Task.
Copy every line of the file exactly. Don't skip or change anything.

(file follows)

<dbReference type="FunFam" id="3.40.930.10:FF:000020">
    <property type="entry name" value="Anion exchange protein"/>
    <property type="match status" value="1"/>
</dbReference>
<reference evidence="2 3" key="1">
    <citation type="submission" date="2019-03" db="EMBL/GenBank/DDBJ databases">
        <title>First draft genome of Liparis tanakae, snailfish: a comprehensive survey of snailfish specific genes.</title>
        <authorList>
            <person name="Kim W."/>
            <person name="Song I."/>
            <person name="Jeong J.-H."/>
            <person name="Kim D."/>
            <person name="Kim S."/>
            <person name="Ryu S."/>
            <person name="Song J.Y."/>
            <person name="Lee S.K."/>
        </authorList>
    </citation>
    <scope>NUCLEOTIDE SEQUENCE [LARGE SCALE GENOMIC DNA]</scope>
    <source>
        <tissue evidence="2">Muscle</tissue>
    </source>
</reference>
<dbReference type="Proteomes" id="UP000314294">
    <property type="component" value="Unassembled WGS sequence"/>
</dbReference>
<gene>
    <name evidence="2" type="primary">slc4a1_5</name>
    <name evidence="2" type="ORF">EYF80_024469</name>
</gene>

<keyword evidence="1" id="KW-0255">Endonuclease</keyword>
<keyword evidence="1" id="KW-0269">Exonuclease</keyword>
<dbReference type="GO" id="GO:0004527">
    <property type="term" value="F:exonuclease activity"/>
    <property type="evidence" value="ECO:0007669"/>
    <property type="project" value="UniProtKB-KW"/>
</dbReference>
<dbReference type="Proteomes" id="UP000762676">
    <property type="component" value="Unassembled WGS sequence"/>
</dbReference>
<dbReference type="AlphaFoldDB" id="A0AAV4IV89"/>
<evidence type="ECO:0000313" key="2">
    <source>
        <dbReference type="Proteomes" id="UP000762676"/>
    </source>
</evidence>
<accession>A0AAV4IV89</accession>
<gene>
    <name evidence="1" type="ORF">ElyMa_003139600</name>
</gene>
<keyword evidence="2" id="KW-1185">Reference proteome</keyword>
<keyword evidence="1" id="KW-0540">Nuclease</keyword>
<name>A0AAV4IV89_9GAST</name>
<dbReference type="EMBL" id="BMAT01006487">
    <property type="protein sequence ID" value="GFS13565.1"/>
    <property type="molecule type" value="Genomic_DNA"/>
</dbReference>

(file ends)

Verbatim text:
<dbReference type="FunFam" id="3.40.930.10:FF:000020">
    <property type="entry name" value="Anion exchange protein"/>
    <property type="match status" value="1"/>
</dbReference>
<reference evidence="2 3" key="1">
    <citation type="submission" date="2019-03" db="EMBL/GenBank/DDBJ databases">
        <title>First draft genome of Liparis tanakae, snailfish: a comprehensive survey of snailfish specific genes.</title>
        <authorList>
            <person name="Kim W."/>
            <person name="Song I."/>
            <person name="Jeong J.-H."/>
            <person name="Kim D."/>
            <person name="Kim S."/>
            <person name="Ryu S."/>
            <person name="Song J.Y."/>
            <person name="Lee S.K."/>
        </authorList>
    </citation>
    <scope>NUCLEOTIDE SEQUENCE [LARGE SCALE GENOMIC DNA]</scope>
    <source>
        <tissue evidence="2">Muscle</tissue>
    </source>
</reference>
<dbReference type="Proteomes" id="UP000314294">
    <property type="component" value="Unassembled WGS sequence"/>
</dbReference>
<gene>
    <name evidence="2" type="primary">slc4a1_5</name>
    <name evidence="2" type="ORF">EYF80_024469</name>
</gene>

<keyword evidence="1" id="KW-0255">Endonuclease</keyword>
<keyword evidence="1" id="KW-0269">Exonuclease</keyword>
<dbReference type="GO" id="GO:0004527">
    <property type="term" value="F:exonuclease activity"/>
    <property type="evidence" value="ECO:0007669"/>
    <property type="project" value="UniProtKB-KW"/>
</dbReference>
<dbReference type="Proteomes" id="UP000762676">
    <property type="component" value="Unassembled WGS sequence"/>
</dbReference>
<dbReference type="AlphaFoldDB" id="A0AAV4IV89"/>
<evidence type="ECO:0000313" key="2">
    <source>
        <dbReference type="Proteomes" id="UP000762676"/>
    </source>
</evidence>
<accession>A0AAV4IV89</accession>
<gene>
    <name evidence="1" type="ORF">ElyMa_003139600</name>
</gene>
<keyword evidence="2" id="KW-1185">Reference proteome</keyword>
<keyword evidence="1" id="KW-0540">Nuclease</keyword>
<name>A0AAV4IV89_9GAST</name>
<dbReference type="EMBL" id="BMAT01006487">
    <property type="protein sequence ID" value="GFS13565.1"/>
    <property type="molecule type" value="Genomic_DNA"/>
</dbReference>